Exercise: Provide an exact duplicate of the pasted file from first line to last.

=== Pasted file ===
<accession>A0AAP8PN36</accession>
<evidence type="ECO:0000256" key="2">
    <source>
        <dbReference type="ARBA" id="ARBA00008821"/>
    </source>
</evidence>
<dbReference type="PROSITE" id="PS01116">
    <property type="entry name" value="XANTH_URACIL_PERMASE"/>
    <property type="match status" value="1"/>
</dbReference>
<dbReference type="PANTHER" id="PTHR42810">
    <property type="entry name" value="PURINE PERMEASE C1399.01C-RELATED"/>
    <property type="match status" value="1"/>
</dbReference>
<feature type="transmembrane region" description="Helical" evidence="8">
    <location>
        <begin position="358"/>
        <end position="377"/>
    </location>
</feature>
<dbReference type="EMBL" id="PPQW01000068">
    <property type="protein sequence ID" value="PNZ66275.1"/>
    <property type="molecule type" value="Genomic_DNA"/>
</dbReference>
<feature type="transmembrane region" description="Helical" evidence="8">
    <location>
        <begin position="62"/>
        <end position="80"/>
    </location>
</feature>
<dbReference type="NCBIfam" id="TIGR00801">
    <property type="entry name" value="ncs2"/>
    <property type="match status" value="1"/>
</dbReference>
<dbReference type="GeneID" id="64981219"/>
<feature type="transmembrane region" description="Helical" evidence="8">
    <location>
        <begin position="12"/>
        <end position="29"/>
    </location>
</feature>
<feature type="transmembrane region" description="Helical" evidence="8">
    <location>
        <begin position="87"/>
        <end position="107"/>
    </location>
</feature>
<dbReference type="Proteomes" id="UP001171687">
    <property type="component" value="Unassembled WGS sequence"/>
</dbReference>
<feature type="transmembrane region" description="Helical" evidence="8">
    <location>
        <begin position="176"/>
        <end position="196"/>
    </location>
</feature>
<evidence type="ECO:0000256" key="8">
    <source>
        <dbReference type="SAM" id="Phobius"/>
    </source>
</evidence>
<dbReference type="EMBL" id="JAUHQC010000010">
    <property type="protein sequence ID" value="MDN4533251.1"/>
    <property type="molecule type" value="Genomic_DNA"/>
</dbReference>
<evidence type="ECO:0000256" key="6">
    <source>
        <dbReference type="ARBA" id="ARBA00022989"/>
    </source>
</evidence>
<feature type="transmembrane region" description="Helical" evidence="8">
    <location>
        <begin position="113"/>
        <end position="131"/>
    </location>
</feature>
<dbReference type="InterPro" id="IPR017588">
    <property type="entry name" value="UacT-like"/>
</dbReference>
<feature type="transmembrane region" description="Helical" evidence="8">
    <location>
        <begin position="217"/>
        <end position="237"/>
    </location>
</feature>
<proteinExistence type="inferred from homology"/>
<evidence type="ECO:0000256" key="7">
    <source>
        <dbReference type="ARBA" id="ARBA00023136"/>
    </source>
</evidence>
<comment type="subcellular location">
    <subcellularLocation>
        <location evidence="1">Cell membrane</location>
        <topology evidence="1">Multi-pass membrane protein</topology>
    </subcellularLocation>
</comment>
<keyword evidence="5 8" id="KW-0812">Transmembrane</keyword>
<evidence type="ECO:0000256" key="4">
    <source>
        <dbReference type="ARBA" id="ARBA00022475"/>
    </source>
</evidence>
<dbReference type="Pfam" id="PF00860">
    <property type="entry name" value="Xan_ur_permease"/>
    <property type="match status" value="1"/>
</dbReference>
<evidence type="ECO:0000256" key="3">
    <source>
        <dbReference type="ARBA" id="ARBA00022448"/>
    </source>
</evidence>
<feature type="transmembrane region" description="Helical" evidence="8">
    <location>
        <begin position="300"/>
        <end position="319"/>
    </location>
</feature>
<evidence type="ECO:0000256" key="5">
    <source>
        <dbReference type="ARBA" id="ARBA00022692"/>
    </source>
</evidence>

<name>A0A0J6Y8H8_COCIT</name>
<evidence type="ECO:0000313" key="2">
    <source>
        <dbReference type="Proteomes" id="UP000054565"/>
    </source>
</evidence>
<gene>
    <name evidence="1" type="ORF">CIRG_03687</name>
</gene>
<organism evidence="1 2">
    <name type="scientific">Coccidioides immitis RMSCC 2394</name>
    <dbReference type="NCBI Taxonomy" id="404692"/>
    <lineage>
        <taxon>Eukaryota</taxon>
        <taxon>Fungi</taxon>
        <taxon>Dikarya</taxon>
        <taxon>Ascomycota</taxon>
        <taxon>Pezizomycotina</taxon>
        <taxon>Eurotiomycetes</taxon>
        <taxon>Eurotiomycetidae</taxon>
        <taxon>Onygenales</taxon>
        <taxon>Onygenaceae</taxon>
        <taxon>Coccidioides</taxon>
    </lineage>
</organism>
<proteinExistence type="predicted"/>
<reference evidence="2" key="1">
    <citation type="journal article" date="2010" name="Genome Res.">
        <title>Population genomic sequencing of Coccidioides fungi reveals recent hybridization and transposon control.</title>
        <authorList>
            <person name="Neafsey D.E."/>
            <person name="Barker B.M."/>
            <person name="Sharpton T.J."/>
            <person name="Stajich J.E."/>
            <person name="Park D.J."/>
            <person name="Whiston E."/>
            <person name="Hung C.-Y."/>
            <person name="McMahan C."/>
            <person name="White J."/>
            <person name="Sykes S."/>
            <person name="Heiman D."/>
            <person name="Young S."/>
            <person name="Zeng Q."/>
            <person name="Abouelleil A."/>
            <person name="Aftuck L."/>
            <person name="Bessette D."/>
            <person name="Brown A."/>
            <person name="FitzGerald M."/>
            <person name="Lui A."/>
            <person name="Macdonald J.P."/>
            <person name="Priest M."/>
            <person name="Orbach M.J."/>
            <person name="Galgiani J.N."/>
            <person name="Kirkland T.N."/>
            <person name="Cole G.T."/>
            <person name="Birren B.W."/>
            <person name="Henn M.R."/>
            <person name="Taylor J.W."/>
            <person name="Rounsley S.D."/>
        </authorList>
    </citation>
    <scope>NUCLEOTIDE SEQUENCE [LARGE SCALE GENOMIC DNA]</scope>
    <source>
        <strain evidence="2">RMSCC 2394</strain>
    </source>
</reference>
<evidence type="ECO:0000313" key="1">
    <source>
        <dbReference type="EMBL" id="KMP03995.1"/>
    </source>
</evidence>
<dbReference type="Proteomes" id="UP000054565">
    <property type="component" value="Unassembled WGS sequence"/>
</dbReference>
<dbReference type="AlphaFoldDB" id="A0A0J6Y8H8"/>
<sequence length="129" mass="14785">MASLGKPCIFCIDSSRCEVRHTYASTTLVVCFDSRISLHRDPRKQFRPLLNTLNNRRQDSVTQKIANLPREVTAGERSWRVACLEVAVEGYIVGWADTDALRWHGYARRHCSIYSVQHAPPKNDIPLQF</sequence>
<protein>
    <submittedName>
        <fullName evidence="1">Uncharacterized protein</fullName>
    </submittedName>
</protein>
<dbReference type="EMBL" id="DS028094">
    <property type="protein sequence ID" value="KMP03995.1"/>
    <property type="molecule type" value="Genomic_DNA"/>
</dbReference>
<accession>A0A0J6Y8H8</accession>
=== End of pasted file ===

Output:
<accession>A0AAP8PN36</accession>
<evidence type="ECO:0000256" key="2">
    <source>
        <dbReference type="ARBA" id="ARBA00008821"/>
    </source>
</evidence>
<dbReference type="PROSITE" id="PS01116">
    <property type="entry name" value="XANTH_URACIL_PERMASE"/>
    <property type="match status" value="1"/>
</dbReference>
<dbReference type="PANTHER" id="PTHR42810">
    <property type="entry name" value="PURINE PERMEASE C1399.01C-RELATED"/>
    <property type="match status" value="1"/>
</dbReference>
<feature type="transmembrane region" description="Helical" evidence="8">
    <location>
        <begin position="358"/>
        <end position="377"/>
    </location>
</feature>
<dbReference type="EMBL" id="PPQW01000068">
    <property type="protein sequence ID" value="PNZ66275.1"/>
    <property type="molecule type" value="Genomic_DNA"/>
</dbReference>
<feature type="transmembrane region" description="Helical" evidence="8">
    <location>
        <begin position="62"/>
        <end position="80"/>
    </location>
</feature>
<dbReference type="NCBIfam" id="TIGR00801">
    <property type="entry name" value="ncs2"/>
    <property type="match status" value="1"/>
</dbReference>
<dbReference type="GeneID" id="64981219"/>
<feature type="transmembrane region" description="Helical" evidence="8">
    <location>
        <begin position="12"/>
        <end position="29"/>
    </location>
</feature>
<feature type="transmembrane region" description="Helical" evidence="8">
    <location>
        <begin position="87"/>
        <end position="107"/>
    </location>
</feature>
<dbReference type="Proteomes" id="UP001171687">
    <property type="component" value="Unassembled WGS sequence"/>
</dbReference>
<feature type="transmembrane region" description="Helical" evidence="8">
    <location>
        <begin position="176"/>
        <end position="196"/>
    </location>
</feature>
<evidence type="ECO:0000256" key="8">
    <source>
        <dbReference type="SAM" id="Phobius"/>
    </source>
</evidence>
<dbReference type="EMBL" id="JAUHQC010000010">
    <property type="protein sequence ID" value="MDN4533251.1"/>
    <property type="molecule type" value="Genomic_DNA"/>
</dbReference>
<evidence type="ECO:0000256" key="6">
    <source>
        <dbReference type="ARBA" id="ARBA00022989"/>
    </source>
</evidence>
<feature type="transmembrane region" description="Helical" evidence="8">
    <location>
        <begin position="113"/>
        <end position="131"/>
    </location>
</feature>
<dbReference type="InterPro" id="IPR017588">
    <property type="entry name" value="UacT-like"/>
</dbReference>
<feature type="transmembrane region" description="Helical" evidence="8">
    <location>
        <begin position="217"/>
        <end position="237"/>
    </location>
</feature>
<proteinExistence type="inferred from homology"/>
<evidence type="ECO:0000256" key="7">
    <source>
        <dbReference type="ARBA" id="ARBA00023136"/>
    </source>
</evidence>
<comment type="subcellular location">
    <subcellularLocation>
        <location evidence="1">Cell membrane</location>
        <topology evidence="1">Multi-pass membrane protein</topology>
    </subcellularLocation>
</comment>
<keyword evidence="5 8" id="KW-0812">Transmembrane</keyword>
<evidence type="ECO:0000256" key="4">
    <source>
        <dbReference type="ARBA" id="ARBA00022475"/>
    </source>
</evidence>
<dbReference type="Pfam" id="PF00860">
    <property type="entry name" value="Xan_ur_permease"/>
    <property type="match status" value="1"/>
</dbReference>
<evidence type="ECO:0000256" key="3">
    <source>
        <dbReference type="ARBA" id="ARBA00022448"/>
    </source>
</evidence>
<feature type="transmembrane region" description="Helical" evidence="8">
    <location>
        <begin position="300"/>
        <end position="319"/>
    </location>
</feature>
<evidence type="ECO:0000256" key="5">
    <source>
        <dbReference type="ARBA" id="ARBA00022692"/>
    </source>
</evidence>

<name>A0A0J6Y8H8_COCIT</name>
<evidence type="ECO:0000313" key="2">
    <source>
        <dbReference type="Proteomes" id="UP000054565"/>
    </source>
</evidence>
<gene>
    <name evidence="1" type="ORF">CIRG_03687</name>
</gene>
<organism evidence="1 2">
    <name type="scientific">Coccidioides immitis RMSCC 2394</name>
    <dbReference type="NCBI Taxonomy" id="404692"/>
    <lineage>
        <taxon>Eukaryota</taxon>
        <taxon>Fungi</taxon>
        <taxon>Dikarya</taxon>
        <taxon>Ascomycota</taxon>
        <taxon>Pezizomycotina</taxon>
        <taxon>Eurotiomycetes</taxon>
        <taxon>Eurotiomycetidae</taxon>
        <taxon>Onygenales</taxon>
        <taxon>Onygenaceae</taxon>
        <taxon>Coccidioides</taxon>
    </lineage>
</organism>
<proteinExistence type="predicted"/>
<reference evidence="2" key="1">
    <citation type="journal article" date="2010" name="Genome Res.">
        <title>Population genomic sequencing of Coccidioides fungi reveals recent hybridization and transposon control.</title>
        <authorList>
            <person name="Neafsey D.E."/>
            <person name="Barker B.M."/>
            <person name="Sharpton T.J."/>
            <person name="Stajich J.E."/>
            <person name="Park D.J."/>
            <person name="Whiston E."/>
            <person name="Hung C.-Y."/>
            <person name="McMahan C."/>
            <person name="White J."/>
            <person name="Sykes S."/>
            <person name="Heiman D."/>
            <person name="Young S."/>
            <person name="Zeng Q."/>
            <person name="Abouelleil A."/>
            <person name="Aftuck L."/>
            <person name="Bessette D."/>
            <person name="Brown A."/>
            <person name="FitzGerald M."/>
            <person name="Lui A."/>
            <person name="Macdonald J.P."/>
            <person name="Priest M."/>
            <person name="Orbach M.J."/>
            <person name="Galgiani J.N."/>
            <person name="Kirkland T.N."/>
            <person name="Cole G.T."/>
            <person name="Birren B.W."/>
            <person name="Henn M.R."/>
            <person name="Taylor J.W."/>
            <person name="Rounsley S.D."/>
        </authorList>
    </citation>
    <scope>NUCLEOTIDE SEQUENCE [LARGE SCALE GENOMIC DNA]</scope>
    <source>
        <strain evidence="2">RMSCC 2394</strain>
    </source>
</reference>
<evidence type="ECO:0000313" key="1">
    <source>
        <dbReference type="EMBL" id="KMP03995.1"/>
    </source>
</evidence>
<dbReference type="Proteomes" id="UP000054565">
    <property type="component" value="Unassembled WGS sequence"/>
</dbReference>
<dbReference type="AlphaFoldDB" id="A0A0J6Y8H8"/>
<sequence length="129" mass="14785">MASLGKPCIFCIDSSRCEVRHTYASTTLVVCFDSRISLHRDPRKQFRPLLNTLNNRRQDSVTQKIANLPREVTAGERSWRVACLEVAVEGYIVGWADTDALRWHGYARRHCSIYSVQHAPPKNDIPLQF</sequence>
<protein>
    <submittedName>
        <fullName evidence="1">Uncharacterized protein</fullName>
    </submittedName>
</protein>
<dbReference type="EMBL" id="DS028094">
    <property type="protein sequence ID" value="KMP03995.1"/>
    <property type="molecule type" value="Genomic_DNA"/>
</dbReference>
<accession>A0A0J6Y8H8</accession>